Candidates for the Associate in Arts degree must complete a minimum of 64 credit hours and attain a minimum 2.0 cumulative grade point average. Students who are working toward the Associate degree must complete the final 32 credit hours for academic work at Centenary.

Double Major

Centenary students may declare a double major. If the designations cross degree lines (BA, BS, BFA, BSW), the student must declare which designation is primary. The requirements for both majors must be completed in addition to the College core. Courses may be shared between degrees, providing the core and all major requirements for each degree are completed. A minimum of 128 credits is required.

The SPS student must declare the double major or change of major with the Director of Adult Student Services. Notification of the double major will be made to the advisor and the Department Chairs for both majors.

Second Baccalaureate Degree

Candidates for a second baccalaureate degree who already hold a baccalaureate degree from either Centenary College or another accredited college or university must satisfy the following requirements to qualify for a second baccalaureate degree from Centenary College.

  1. Meet the minimum residency requirement set by Centenary of 32 credit hours;
  2. Successfully complete the major and the College core requirements for that degree;
  3. Maintain a minimum overall cumulative grade point average of 2.0;
  4. Maintain a cumulative grade point average of 2.0 in the major.

While transfer credit may be applicable to avoid duplication of course work, the residency requirement of 32 credits must be met. Appropriate courses with a grade of C- or better will be accepted for transfer.


Minors for SPS students must be declared with the Program Advisor. A minor must also be identified on the Graduation Application prior to the awarding of the degree, and it must be completed at the same time as the major in order for it to be awarded.

Honors Designations

Baccalaureate degree candidates who have achieved a cumulative average of 3.5 or better based on at least 50 graded semester hours of credits earned at Centenary will receive honors designations on their degrees. Credits earned through Prior Learning Assessment and/or CLEP exams do not count towards eligibility for honors designations. The specific designations are as follows: Summa Cum Laude, 3.850-4.000; Magna Cum Laude, 3.700-3.849; Cum Laude, 3.500-3.699.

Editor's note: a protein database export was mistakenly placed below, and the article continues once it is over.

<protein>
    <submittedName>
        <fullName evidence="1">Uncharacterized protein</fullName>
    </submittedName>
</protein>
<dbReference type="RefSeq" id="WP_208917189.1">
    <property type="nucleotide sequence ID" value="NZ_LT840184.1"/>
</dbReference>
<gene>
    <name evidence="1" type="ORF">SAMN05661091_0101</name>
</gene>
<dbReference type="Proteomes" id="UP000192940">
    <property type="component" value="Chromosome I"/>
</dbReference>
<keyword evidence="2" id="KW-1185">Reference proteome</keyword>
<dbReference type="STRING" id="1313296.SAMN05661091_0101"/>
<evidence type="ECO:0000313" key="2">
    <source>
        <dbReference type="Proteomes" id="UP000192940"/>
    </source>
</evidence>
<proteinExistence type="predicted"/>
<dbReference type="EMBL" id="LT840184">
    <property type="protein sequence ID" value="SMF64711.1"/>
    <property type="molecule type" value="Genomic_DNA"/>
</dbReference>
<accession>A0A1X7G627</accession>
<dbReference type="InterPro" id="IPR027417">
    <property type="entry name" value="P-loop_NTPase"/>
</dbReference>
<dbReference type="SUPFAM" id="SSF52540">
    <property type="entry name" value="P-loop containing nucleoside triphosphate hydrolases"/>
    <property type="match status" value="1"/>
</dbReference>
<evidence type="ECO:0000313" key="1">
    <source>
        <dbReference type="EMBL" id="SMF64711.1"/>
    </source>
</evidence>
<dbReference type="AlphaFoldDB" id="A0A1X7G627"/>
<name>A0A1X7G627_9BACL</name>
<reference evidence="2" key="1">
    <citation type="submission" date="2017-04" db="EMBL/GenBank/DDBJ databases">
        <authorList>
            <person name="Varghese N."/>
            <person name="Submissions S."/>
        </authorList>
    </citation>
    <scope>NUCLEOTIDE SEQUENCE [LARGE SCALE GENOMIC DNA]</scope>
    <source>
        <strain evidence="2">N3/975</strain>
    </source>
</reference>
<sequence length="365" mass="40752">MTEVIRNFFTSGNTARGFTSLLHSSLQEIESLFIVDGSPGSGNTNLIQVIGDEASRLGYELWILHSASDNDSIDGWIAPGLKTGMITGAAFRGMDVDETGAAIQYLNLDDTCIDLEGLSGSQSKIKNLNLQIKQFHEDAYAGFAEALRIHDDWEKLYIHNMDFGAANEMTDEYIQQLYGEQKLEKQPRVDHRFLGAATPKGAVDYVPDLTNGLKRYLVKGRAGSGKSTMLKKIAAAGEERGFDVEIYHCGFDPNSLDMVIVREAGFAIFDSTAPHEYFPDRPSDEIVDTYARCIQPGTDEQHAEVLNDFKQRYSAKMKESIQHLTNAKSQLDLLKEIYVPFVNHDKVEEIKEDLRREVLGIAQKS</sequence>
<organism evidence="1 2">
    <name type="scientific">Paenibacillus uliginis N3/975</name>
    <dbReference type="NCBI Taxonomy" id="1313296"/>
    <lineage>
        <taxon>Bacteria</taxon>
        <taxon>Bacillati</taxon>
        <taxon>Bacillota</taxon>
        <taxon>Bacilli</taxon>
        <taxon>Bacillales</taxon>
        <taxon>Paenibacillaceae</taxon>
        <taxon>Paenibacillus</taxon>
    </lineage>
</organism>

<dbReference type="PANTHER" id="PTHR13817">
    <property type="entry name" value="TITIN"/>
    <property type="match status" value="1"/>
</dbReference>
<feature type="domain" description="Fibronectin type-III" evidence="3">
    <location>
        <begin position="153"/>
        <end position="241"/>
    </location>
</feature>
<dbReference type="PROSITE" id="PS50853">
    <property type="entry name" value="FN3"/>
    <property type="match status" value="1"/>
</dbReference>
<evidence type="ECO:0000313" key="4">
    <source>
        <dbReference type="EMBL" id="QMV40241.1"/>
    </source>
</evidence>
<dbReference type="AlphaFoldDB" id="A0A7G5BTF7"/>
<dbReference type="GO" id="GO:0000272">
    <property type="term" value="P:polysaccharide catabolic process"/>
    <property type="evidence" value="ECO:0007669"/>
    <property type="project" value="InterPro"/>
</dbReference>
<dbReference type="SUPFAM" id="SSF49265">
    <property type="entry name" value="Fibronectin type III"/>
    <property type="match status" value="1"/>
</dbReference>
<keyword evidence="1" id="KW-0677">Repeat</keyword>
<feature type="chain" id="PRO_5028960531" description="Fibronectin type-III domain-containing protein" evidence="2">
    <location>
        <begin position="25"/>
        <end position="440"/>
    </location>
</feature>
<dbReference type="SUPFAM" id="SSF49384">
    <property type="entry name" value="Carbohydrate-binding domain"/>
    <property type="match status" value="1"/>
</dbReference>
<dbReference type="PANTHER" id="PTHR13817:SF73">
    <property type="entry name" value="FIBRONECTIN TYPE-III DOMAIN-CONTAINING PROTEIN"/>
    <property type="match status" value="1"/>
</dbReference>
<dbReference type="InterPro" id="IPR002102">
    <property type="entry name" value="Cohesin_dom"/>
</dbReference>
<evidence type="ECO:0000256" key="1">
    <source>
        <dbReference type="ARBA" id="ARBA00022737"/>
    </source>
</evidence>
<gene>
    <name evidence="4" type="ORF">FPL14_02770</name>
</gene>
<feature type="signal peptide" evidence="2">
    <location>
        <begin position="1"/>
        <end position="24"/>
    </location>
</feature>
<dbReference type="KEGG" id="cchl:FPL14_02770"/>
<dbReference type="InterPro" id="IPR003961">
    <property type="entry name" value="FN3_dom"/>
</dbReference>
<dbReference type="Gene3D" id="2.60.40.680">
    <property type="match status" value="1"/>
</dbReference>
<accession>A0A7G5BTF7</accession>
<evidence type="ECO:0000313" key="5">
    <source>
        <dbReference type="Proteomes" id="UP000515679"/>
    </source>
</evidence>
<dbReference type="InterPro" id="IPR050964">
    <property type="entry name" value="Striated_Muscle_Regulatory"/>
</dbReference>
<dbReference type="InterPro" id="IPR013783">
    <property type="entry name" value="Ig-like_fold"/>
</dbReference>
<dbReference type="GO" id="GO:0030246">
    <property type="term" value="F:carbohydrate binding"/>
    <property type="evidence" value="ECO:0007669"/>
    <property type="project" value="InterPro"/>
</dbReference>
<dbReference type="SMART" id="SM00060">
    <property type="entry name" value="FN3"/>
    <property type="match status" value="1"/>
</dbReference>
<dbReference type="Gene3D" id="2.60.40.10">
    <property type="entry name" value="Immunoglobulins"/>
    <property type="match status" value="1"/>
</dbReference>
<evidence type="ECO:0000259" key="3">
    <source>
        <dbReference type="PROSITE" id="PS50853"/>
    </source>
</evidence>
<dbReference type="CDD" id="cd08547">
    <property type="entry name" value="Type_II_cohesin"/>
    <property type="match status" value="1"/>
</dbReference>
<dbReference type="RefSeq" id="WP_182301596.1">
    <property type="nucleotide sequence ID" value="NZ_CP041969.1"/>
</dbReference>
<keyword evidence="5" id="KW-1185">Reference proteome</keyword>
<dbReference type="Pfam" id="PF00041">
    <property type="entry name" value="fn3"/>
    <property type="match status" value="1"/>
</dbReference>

Issuance of Diplomas

Diplomas are issued following the time in which a student’s degree is conferred. To assure the integrity of Centenary’s diplomas, the College does not, subject to the circumstances in the policy on “Replacement of Diplomas” below, issue a duplicate of an outstanding original. Diplomas are issued in accordance with the name on the College’s student information system. If a student wishes to process a change-of-name with the College, he/she must submit a “Change-of-Name” request with the Registrar’s Office.

Replacement of a Diploma

If a student loses or damages his/her diploma, the College will provide, upon proper deposition and the payment of a fee to cover the cost, a replacement diploma. Prior to issuing the replacement diploma, the College requires the return of the damaged diploma or, in the case of a lost or completely destroyed diploma, the submission of a notarized affidavit signifying such. A check or money order in the amount of $50, payable to Centenary College, must accompany the replacement order. For a replacement diploma, please contact the Office of the College Registrar, 400 Jefferson Street, Hackettstown, NJ 07840.

Change of Name

A request for a change-of-name by a Centenary student is made through the Office of the College Registrar. A change-of-name request will be considered for any of the following reasons: marriage; divorce; naturalization; court-ordered change. All requests for a change-of-name must be accompanied by the proper documentation as well as a state issued driver’s license or ID. Change-of-name forms can be accessed through the Registrar’s Office in the Seay Building.

Requests from Centenary graduates for a change-of-name after graduation will be reviewed on an individual basis. Typically, requests for a change-of-name due to marriage, divorce, naturalization, or a court-ordered change-of-name will be considered. In making this request, the student should state the basis for the name change. Photocopies of relevant legal documents should be included. If the request is approved, the original diploma must be returned together with a check or money order in the amount of $50 payable to Centenary College. The name will be changed on the student’s academic record (SIS) and the new diploma with the same name will be ready for delivery within three-to-four weeks.


Centenary College awards degrees three times during the year: May, September, and January. There are two Commencement ceremonies, during the months of January and May as designated in the Academic Calendar. September and January graduates must participate in the January Commencement ceremony. Candidates for any degree (Associate, Bachelor or Master) must have completed all of their degree requirements in order to participate in either the January or May Commencement ceremony.

To be eligible to participate in the Commencement ceremony all students must be in good academic standing.

Undergraduate students must have an overall minimum cumulative grade point average of 2.000. Additionally, the GPA in the major courses must be 2.000 or better. Undergraduate candidates for graduation who do not have a minimum cumulative grade point average of 2.000 and a GPA of 2.000 in the major courses at the time of Commencement will be excluded from participation in that Commencement ceremony and will be given no more than one semester – i.e., summer sessions, fall, or spring, whichever is relevant – in which to raise their cumulative grade point average to 2.000 or above in order to qualify for graduation. Students who are not successful in meeting the requirements of this probationary semester will be dismissed from the College for failure to maintain satisfactory academic standing and progress.

Any students who have not met their financial obligations to Centenary College in full, or who have not made satisfactory arrangements with the Business Office for payment, will be denied the privilege of participating in the Commencement ceremony.

Graduation applications must be completed and delivered to the Registrar’s Office by the date specified in the Academic Calendar along with the graduation fee. Graduation applicants who do not meet the specified application date will be moved to the next graduation date following completion of the application and payment of the graduation fee.